The morning started out so well. I was up early, doing some
writing and had my outfit for mass ironed. As I began my morning ritual of
washing my face, taking a shower and washing my hair, I had to first brush out
my hair. These tight curly coils drive me nuts!
After my lovely brushed out Afro, I get in the shower to
wash and deep condition it. I had closed my eyes for a moment and when I opened
them, I uttered a silent scream. I looked down at my hands and the tub and saw
clumps of curls had fallen out. It wasn’t just little hairs. It was CLUMPS. It
was so much that I got nauseous and had a panic attack. I just knew that when I
got out of the shower that I would be bald.
Damn that PTSD that doctors never believe I possess.
The last time that much hair had fallen out was on 10/25/15,
when ALL of my hair fell out in the shower. I can’t ever forget that horrific
and beyond traumatic moment. Even though I had shaved my head, it was still so
many tiny hairs that all fell out. I had walked into the shower with hair and
came out as bald as a newborn.
I panicked thinking the same thing would happen this
morning. I kept my eyes closed as I wrapped a towel around my head. I took a
deep breath as I removed the towel. I still have a headful of hair and still
I thought the shaking and flashbacks would stop by now. Here
it is evening time and the memory is still as clear and fresh as it was this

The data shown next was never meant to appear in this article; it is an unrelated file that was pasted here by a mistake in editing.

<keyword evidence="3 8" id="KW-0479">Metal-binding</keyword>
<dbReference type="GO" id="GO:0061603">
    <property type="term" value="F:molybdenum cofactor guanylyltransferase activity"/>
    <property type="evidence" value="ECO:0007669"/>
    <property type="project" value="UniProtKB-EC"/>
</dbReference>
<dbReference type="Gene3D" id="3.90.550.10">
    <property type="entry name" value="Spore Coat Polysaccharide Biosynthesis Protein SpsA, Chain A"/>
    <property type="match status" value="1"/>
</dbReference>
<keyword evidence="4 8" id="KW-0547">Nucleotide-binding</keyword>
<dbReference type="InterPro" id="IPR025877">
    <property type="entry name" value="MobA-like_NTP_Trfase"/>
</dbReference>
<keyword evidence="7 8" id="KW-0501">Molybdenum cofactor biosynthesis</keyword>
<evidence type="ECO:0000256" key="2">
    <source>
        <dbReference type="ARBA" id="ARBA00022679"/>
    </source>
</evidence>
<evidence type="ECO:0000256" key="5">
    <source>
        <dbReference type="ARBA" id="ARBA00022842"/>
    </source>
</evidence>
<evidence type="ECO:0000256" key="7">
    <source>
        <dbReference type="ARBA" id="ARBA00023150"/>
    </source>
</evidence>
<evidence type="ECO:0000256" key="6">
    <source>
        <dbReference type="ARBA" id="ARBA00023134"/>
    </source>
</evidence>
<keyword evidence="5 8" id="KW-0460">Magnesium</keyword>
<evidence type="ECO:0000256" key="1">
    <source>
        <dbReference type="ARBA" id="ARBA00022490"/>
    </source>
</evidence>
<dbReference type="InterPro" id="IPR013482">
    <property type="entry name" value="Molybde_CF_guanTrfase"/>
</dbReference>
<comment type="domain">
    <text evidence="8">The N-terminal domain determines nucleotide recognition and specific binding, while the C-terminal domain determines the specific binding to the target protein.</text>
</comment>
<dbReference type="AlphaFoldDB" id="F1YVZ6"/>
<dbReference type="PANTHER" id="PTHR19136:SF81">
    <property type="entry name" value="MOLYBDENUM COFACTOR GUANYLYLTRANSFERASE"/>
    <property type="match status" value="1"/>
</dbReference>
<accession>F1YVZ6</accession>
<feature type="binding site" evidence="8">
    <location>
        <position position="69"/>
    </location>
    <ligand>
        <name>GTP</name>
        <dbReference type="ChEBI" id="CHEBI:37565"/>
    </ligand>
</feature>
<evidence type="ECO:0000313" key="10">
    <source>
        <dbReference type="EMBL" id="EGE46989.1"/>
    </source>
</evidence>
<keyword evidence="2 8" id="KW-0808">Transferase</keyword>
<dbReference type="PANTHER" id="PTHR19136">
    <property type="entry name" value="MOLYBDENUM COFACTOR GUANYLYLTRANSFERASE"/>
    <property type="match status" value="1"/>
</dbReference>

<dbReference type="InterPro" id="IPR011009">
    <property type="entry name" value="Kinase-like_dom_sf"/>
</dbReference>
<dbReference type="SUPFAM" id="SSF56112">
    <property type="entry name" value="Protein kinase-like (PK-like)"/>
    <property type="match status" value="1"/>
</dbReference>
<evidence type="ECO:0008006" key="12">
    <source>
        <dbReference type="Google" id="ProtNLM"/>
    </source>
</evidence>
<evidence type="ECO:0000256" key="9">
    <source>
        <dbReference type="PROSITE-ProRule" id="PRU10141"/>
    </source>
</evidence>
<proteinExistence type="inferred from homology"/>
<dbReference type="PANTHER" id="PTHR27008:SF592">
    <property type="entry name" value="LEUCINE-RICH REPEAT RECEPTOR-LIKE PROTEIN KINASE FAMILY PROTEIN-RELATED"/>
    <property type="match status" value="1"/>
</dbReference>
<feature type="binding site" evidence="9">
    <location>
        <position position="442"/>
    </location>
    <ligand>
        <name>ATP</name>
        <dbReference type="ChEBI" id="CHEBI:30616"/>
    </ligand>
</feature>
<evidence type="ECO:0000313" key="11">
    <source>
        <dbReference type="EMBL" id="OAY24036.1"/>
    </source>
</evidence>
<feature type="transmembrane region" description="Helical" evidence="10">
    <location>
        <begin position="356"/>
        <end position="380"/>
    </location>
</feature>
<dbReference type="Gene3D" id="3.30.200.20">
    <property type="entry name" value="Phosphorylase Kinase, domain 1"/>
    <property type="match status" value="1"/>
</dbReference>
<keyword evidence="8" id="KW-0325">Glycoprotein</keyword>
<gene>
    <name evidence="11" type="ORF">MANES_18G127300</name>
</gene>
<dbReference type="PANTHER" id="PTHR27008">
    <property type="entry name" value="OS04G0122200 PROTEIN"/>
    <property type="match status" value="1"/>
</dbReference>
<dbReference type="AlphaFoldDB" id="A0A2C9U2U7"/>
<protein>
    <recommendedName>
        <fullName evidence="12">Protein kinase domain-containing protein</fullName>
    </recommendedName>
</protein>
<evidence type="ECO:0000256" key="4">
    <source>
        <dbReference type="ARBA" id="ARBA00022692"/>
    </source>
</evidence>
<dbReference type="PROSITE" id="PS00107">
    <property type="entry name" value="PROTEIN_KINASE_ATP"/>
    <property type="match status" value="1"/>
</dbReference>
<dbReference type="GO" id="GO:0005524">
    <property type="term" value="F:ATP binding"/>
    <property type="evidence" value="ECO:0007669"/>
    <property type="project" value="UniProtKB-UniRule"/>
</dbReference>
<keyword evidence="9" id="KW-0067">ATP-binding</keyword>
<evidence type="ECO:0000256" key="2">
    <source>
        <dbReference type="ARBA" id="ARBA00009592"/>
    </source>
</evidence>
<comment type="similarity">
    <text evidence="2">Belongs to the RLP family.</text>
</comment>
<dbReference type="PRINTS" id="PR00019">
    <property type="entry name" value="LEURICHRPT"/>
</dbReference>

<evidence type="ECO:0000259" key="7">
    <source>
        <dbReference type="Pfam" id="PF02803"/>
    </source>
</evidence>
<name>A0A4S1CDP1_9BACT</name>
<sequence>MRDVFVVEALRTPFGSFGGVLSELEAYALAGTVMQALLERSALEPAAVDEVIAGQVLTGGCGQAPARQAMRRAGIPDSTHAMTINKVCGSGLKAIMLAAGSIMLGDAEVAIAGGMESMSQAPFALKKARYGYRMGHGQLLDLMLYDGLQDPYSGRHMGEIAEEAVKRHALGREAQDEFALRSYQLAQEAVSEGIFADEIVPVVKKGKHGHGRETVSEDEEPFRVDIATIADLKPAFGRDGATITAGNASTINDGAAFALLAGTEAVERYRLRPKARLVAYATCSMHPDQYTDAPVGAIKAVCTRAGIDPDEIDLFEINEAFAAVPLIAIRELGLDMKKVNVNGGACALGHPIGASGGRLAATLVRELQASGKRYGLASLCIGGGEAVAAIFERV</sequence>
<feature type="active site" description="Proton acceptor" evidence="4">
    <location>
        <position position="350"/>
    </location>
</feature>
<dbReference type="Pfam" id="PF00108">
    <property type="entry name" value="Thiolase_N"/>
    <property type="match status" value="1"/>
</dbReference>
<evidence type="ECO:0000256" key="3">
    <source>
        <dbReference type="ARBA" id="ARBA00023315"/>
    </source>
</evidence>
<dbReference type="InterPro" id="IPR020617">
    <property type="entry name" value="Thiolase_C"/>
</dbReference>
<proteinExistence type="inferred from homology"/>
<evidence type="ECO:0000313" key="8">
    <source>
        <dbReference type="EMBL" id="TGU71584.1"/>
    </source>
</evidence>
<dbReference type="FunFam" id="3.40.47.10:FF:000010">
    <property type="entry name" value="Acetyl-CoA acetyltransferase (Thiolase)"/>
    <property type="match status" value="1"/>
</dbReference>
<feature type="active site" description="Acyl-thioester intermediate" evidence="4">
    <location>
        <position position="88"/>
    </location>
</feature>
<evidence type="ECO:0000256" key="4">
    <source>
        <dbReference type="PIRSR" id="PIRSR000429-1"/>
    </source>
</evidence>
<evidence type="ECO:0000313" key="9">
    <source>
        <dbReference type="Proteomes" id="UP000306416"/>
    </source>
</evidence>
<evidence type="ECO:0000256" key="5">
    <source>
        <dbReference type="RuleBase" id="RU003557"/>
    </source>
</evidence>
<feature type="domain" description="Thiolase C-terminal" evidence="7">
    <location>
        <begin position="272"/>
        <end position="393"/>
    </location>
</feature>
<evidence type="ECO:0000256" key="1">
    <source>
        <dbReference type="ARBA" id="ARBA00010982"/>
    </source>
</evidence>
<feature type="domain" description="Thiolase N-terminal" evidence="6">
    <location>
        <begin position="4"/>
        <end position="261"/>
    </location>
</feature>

morning and almost four years ago.
So why did so much fall out this morning? Where did these
clumps come from?
Is this related to the medically induced menopause?
Is it related to the higher dose of Cymbalta?
Is the constant financial stress of increasing medical bills
and cost of living?
Is it from all the physical pain of this nerve in my left
back and buttocks?
Is it the constant physical full body pain from the Fibromyalgia?
Is it from the sleep deprivation last week as I tried to
wean myself off the Ativan with zero success?
Is it the stress of knowing I need one more surgery to
remove the fat necrosis in my left lumpectomy area?
Is it the grief of being infertile and single?
Is it the grief of the soon-to-be anniversary of my nana’s
Is it the grief of being in a constant state of fatigue that
I can’t pursue my true passions more intensely?
I guess you could say I have a lot on my plate. Then again,
everything in my world is always compounded with so much all at once. I wish I
could have even just a week where everything was going right. Massages used to
be my thing. What do I do now that I can’t stand being touched?
All of these thoughts lead back to breast cancer. My life on
the cancer train continues to move off track and so painful. I hope a smooth
path is in the horizon because this constant state of stress, pain, grief,
fatigue and anger is wearing me out.
I daresay 2018 brought a lot of pain, loss, frustration, negativity, hopelessness, loneliness and so much more. If I focused solely on that as I reflect about last year, I would just curl into a ball and shrivel away. So, instead of focusing on disappointments and what I didn’t accomplish, I decided to reflect on what I actually DID accomplish in 2018. This idea stems from the free class I took with Lacuna Loft called It’s a Wonderful Life: Taking Care During The Holidays!